After years of sparring with Third World and Soviet Bloc members of the Paris-based United Nations Educational, Scientific and Cultural Organization (UNESCO), Washington finally ran out of patience last week. Acknowledging its exasperation over the UN body’s policies and politicking, the United States declared that it would leave UNESCO at the end of this year and take its $46.75-million share of the UNESCO budget—25 per cent of its total—with it. The blow, though not unexpected, threatens the organization with a major financial crisis because U.S. contributions will cease on Dec. 31. It also calls into question the chances of UNESCO DirectorGeneral Amadou Mahtar M’Bow of Senegal serving to the end of his term in 1987.
The U.S. decision, which President Ronald Reagan made at the urging of Secretary of State George Shultz, was personally handed to M’Bow in Paris by Ambassador Jean Gerard at midweek. Senior UNESCO officials were dismayed. Said one: “We will refrain from any comment on this matter—now, or for some time to come.” Washington was less reticent. Said state department spokesman Alan Romberg: “[UNESCO has] politicized virtually every subject it deals with, exhibited hostility toward basic institutions of a free society, especially a free market and a free press, [and] demonstrated unrestrained budgetary expansion.” Added Assistant State Secretary Gregory Newell: “There is no conceivable way that UNESCO could change so that we would be enticed to remain.”
Founded in 1945 by mostly Western nations to promote literacy, education and culture, particularly in the less developed countries, UNESCO now has 161 member nations including Canada. Its budget has grown from an initial $7 million to a two-year, 1984-1985 total of $374 million. It employs about 2,500 at its headquarters in Paris’ seventh arrondissement (district) near La Place des Invalides. It has undertaken numerous projects around the world, including schools in Africa and the creation of Mount Everest National Park. But, according to Washington, UNESCO has allowed itself to become a forum for Soviet-inspired, anti-U.S. propaganda and has strayed dangerously from its original
mandate, especially on the issue of a “world information order” under which UNESCO proposes to establish international guidelines and credentials for journalists working in member states. Most Western governments, including Canada’s, have reacted warily to an idea that appears to be a thinly disguised attempt to curb press freedom.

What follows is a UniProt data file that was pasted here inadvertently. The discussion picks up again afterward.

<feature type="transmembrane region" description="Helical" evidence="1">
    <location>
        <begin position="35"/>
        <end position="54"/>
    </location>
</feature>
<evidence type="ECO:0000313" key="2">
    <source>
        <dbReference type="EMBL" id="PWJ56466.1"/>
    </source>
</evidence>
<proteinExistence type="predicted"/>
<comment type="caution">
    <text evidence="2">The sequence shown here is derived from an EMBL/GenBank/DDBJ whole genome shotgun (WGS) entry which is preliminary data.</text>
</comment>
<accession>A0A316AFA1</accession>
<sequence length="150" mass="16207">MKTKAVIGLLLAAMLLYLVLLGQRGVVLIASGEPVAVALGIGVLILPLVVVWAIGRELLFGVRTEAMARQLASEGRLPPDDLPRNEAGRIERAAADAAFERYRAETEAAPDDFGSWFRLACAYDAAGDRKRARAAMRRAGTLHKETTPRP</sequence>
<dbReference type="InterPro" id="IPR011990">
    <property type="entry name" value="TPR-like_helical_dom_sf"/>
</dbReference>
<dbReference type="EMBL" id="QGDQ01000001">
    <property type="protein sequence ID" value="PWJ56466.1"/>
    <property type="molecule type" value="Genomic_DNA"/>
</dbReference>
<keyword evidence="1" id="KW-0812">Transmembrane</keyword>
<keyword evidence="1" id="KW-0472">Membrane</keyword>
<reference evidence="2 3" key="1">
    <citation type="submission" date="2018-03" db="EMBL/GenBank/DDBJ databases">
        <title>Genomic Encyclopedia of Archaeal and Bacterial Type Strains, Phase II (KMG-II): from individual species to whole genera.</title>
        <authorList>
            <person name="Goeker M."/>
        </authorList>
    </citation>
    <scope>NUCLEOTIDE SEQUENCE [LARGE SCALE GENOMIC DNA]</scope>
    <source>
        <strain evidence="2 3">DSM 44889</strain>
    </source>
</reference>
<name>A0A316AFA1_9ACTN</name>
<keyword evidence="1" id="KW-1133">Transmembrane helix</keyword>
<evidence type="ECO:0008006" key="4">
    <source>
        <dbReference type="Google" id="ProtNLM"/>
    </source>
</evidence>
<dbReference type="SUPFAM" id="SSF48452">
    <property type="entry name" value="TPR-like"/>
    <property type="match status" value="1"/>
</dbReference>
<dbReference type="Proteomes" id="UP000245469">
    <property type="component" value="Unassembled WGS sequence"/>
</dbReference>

U.S. allies, including Canada, West Germany and France, privately sympathized with Washington’s frustration but still were disappointed by the decision to withdraw. Said an external affairs department spokesman in Ottawa: “We believe there can be a better possibility for setting it right from within.” For its part, the Soviet news agency, TASS, said that Reagan had waged a “malicious campaign of blackmail, threats and slander” against UNESCO, and the government newspaper, Pravda, said that Washington was withdrawing because it feared the loss of its
world media monopoly. At UN headquarters in New York, Secretary-General Javier Pérez de Cuéllar hoped that “a way will be found for the United States to remain a member.”
The U.S. move bore some similarity to its huffy 1977 pullout from another UN body, the Geneva-based International Labour Organization (ILO), which Washington criticized as too left-wing. Three years later, in 1980, the United States returned to the ILO, resuming its budget contribution. It seemed at least possible that Washington might rejoin UNESCO eventually.
Sources in Paris and Washington suggested that one roadblock was Director-General M’Bow himself. During his nine-year tenure, M’Bow has had frequent run-ins with U.S. officials. According to a scathing report on UNESCO released last October by the Washington-based Heritage Foundation, a conservative think tank, M’Bow met last June with Gerard and Newell and “the director-general clearly implied that the United States was racist in its dealings with him and the Third World and asserted that ‘it had a deep psychological problem’ which it needed to attend to urgently.” The Heritage Foundation report, written by Owen Harries, Australian ambassador to UNESCO in 1982-1983, added that under M’Bow the organization’s activities had become “consistently inimical to U.S. interests and values.” M’Bow himself lives in a penthouse apartment atop
UNESCO headquarters and enjoys a wide range of tax-free allowances and perquisites. Some diplomats have criticized him for setting the style for a large group of high-living officials.
U.S. disaffection with the UN generally has increased under the Reagan administration, at least in part because the Soviet Union seems to be winning more than its share of UN diplomatic skirmishes. According to Richard L. Jackson, author of The NonAligned, the UN and the Super-Powers, Third World countries voted with the Soviet Union an average of 83.4 per cent of the time during the 1982 General Assembly sessions and with the United States only 20.4 per cent of the time. Said a senior UN official in New York: “[The UNESCO decision] is obviously an admission of defeat for the Reagan administration’s highly ideological but woefully inexperienced diplomats.”
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